The U.S. convenience store count increased to 151,282 stores as of Dec.31, 2013, a 1.4% increase (2,062 stores) from the year prior, according to the 2014 NACS/Nielsen Convenience Industry Store Count.
The link between fuels and convenience retailing continues to grow. Overall, 83.7% of convenience stores (126,658 total) sell motor fuels, a 2.7% increase (3,369 stores) over 2013. The growth of convenience stores selling motor fuels is double the overall growth in the industry, as fuel retailers add convenience operations and convenience retailers add fueling operations.
Convenience stores account for 34.3% of all retail outlets in the U.S., according to Nielsen, which is significantly higher than the U.S. total of other retail channels including drug stores (41,378 stores), supermarket/supercenter (37,459 stores) and dollar stores (24,853 stores).
“Today’s time-starved consumers need quick and convenient access to food, fuel and beverages. No other retail channel comes close to filling these needs than America’s convenience stores, which is why our industry continues to grow, innovate and support their communities and their customers’ busy lifestyles,” said NACS Chairman Brad Call, vice president of adventure culture at North Salt Lake City, Utah-based Maverik Inc.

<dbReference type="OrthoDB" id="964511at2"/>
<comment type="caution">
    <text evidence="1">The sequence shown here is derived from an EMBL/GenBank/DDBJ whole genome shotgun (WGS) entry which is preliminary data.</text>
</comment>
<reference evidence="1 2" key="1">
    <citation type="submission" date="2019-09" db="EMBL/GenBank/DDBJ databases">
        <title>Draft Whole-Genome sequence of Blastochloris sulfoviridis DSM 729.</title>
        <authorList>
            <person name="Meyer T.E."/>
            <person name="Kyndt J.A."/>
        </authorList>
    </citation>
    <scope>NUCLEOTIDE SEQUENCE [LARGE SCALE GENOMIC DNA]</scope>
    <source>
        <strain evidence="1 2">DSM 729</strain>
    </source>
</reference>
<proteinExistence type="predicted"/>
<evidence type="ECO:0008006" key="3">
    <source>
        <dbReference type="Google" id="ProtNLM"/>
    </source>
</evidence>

The convenience retailing industry continues to be dominated by single-store operators, which account for 62.8% of all convenience stores (95,056 stores total).
Among the states, Texas continues to lead in store count with 15,191 stores, up from 14,920 in 2013. The rest of the top 10 states for convenience stores are California (11,188), Florida (9,737), New York (8,154), Georgia (6,750), North Carolina (6,272), Ohio (5,452), Michigan, (4,903), Illinois (4,607) and Virginia (4,512).
The convenience retailing industry has roughly doubled in size over the last three decades. At year-end 1983, the store count was 80,900 stores, at year-end 1993 the store count was 98,400 stores and at year-end 2003 the store count was 132,659 stores.
Nielsen calculations are based in part on data reported by Nielsen for the period ended Dec. 31, 2013, through its TDLinx service for retail channels. Nielsen determines its convenience store count using the store definition that requires stores to include a broad merchandise mix, extended hours of operation and a minimum of 500 stock-keeping units (SKUs), among other factors.